‘Three Generations Needed To Pay Off N6.6 trillion National Debt’ – Experts

Foremost economist, Mr Henry Boyo, lamented the country’s huge debt profile estimated at N6.6trn saying that it might take about three generations to pay off the debt.

Mr Boyo spoke at a roundtable dialogue to mark the first anniversary of Occupy Nigeria protest with the theme, “Nigeria’s fiscal and monetary crisis: the way forward”, in Lagos.

According to Boyo, “It will take the Federal Government a little over 70 years to be able to repay its official debt which presently stands at N6.6trn.”

He also disagreed with officials of the Central Bank of Nigeria, CBN over monetary policies such as inflation rate, management of excess liquidity and other issues affecting the economy and went as far as accusing the CBN of not taking the necessary steps to galvanize the economy.

Even as the apex bank claimed that it was doing all within its power to regulate the economy, Boyo listed high interest rates, depreciating naira, high rate of smuggling and capital flight, low capacity utilization and inadequate power as factors responsible for the dwindling state of the economy.

“We have a total of N6.6trn as debt and you must know that this will be paid by our generations yet unborn. No economy can grow with all these factors. All these factors I have mentioned are triggered by poor framework and responsible for the state of our economy. The CBN is also not doing enough to galvanize the economy,” he said.

On their part, the CBN team led by its Director of Research, Mr Charles Mordi; Director of Financial Markets, Mr Emma Ukeje and Director of Communications, Mr Ugochukwu Okorafo, in their defence, said the apex bank had been in the lead to ensure that the inflation rate in the country was reduced to its barest minimum.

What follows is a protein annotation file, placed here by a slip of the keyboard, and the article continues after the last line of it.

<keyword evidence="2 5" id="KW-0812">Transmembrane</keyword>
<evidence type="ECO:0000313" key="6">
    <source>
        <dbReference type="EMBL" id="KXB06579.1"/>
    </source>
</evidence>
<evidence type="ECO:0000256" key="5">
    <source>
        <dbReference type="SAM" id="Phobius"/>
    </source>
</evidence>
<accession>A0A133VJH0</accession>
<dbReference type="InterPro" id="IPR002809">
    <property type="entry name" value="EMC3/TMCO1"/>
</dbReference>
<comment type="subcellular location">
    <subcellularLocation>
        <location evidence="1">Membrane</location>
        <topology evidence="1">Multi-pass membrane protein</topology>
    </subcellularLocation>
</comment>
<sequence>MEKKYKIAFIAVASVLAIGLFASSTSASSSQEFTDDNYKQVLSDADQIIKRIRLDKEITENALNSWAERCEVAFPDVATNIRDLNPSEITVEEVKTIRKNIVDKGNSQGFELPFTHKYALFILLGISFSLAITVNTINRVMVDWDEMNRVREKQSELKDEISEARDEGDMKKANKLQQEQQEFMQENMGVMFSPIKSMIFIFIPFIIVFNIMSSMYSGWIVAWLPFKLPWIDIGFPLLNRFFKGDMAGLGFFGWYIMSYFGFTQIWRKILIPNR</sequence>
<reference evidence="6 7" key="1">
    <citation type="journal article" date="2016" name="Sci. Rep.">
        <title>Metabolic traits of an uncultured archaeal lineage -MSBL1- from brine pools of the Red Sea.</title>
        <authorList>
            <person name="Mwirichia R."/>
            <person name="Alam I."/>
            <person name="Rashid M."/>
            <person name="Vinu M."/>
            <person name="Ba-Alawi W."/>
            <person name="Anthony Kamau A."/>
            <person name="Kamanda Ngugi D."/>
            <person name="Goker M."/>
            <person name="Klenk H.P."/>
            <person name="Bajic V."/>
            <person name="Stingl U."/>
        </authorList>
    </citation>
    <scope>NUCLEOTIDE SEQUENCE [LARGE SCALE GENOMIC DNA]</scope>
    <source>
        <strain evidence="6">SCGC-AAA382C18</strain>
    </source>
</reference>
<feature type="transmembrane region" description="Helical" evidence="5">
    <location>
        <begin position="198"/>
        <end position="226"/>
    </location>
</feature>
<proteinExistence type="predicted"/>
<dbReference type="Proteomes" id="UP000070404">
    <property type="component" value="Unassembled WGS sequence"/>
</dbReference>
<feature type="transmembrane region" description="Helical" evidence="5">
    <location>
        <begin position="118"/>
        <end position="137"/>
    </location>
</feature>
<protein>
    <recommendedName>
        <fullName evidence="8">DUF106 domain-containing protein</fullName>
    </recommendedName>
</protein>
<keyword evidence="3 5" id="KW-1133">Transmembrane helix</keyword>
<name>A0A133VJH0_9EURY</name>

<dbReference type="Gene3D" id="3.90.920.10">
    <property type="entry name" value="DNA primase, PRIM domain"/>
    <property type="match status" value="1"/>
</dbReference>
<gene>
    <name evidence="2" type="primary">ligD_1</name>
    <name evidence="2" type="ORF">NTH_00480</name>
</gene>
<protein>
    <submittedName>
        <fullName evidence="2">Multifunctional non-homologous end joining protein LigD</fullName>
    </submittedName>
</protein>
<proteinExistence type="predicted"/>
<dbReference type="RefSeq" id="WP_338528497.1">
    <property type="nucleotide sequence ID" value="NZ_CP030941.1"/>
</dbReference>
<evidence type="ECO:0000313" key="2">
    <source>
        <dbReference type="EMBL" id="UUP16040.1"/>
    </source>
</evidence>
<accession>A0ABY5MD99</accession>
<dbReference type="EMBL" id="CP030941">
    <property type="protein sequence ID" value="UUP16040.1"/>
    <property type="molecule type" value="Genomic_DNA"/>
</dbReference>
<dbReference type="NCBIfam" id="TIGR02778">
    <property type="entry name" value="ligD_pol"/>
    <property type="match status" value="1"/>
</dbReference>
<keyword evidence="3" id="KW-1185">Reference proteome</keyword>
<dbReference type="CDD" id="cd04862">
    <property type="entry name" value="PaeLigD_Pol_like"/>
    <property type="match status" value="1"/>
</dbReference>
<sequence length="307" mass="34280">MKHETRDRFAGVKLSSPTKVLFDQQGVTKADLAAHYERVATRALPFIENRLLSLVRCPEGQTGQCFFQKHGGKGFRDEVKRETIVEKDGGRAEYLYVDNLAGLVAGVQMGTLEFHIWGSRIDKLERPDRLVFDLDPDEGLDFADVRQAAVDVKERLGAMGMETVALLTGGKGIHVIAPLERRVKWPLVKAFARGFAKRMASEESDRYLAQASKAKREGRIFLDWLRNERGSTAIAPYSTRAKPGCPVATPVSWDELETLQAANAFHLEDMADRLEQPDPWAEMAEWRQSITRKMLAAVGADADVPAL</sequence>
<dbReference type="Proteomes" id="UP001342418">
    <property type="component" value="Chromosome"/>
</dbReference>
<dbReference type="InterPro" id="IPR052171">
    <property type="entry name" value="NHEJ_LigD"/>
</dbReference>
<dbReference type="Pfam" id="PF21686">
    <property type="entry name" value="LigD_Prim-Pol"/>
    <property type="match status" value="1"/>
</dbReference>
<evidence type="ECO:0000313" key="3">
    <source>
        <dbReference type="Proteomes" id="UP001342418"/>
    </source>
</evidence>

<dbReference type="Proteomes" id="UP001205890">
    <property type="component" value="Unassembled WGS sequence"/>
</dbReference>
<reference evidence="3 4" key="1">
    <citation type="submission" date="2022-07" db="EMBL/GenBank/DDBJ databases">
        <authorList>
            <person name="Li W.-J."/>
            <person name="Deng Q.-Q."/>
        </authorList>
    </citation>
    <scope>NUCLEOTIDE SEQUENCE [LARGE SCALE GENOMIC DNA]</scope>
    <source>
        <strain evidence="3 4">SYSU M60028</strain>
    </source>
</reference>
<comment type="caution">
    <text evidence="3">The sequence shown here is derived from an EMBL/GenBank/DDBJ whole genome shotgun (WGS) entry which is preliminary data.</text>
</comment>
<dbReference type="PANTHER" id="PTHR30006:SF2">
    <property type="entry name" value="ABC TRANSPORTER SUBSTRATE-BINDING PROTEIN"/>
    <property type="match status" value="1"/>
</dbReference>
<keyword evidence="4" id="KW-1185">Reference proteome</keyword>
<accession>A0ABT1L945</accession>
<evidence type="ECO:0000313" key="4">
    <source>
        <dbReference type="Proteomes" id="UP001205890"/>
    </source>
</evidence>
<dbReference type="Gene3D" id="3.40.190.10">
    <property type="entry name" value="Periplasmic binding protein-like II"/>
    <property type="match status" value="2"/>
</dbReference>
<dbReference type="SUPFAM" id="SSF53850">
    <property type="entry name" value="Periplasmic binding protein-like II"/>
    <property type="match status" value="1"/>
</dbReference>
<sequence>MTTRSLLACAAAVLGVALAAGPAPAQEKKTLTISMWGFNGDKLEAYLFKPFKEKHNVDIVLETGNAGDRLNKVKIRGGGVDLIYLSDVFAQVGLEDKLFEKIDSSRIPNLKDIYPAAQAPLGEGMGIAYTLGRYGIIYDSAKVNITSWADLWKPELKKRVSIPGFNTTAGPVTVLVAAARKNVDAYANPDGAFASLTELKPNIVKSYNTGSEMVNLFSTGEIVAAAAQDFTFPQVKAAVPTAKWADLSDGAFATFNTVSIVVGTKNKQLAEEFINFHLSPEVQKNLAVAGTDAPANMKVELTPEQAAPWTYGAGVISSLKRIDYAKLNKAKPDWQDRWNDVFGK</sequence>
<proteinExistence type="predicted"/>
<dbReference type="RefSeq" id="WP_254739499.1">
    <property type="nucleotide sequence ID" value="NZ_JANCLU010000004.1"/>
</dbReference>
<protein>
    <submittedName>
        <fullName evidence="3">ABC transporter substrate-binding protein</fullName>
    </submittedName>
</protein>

Mordi said that the Central Bank recognized that inflation could be damaging to the economy, adding that the CBN has shown initiative to reduce it to the barest minimum

“What people do not understand is that you don’t suddenly reduce inflation from twelve per cent to say, two, three per cent. Reducing inflation takes a gradual process. Bringing down interest rates cannot be done overnight,” he said.

Speaking in response to Boyo’s presentation, Mordi said the CBN was not in disagreement over the issue of achieving a single-digit interest and inflation rate regime in the country.

He stated that as a result of the desire to see that objectivity comes to pass, the CBN has introduced several intervention packages in various sectors of the economy.

He however said that it would be difficult to achieve single digit inflation and interest rates and still have a strong naira considering the fact that interest rate is a function of demand and supply.

He maintained that achieving a single digit interest rate and inflation rate at the same time having a strong naira was a wide dream, saying that one has to be used to balance the remaining two.

“We have always insisted that a low interest rate regime is desirable; that is why we are working hard to ensure that loans are given to the agricultural sector at a single digit interest rate,” he said,

He added that the CBN having recognized the damage a high inflation rate posed to the economy, recommended in 2007 that the Federal Government convert the allocation of states into dollars, but this was met with opposition from the Attorney-General who said it was unconstitutional.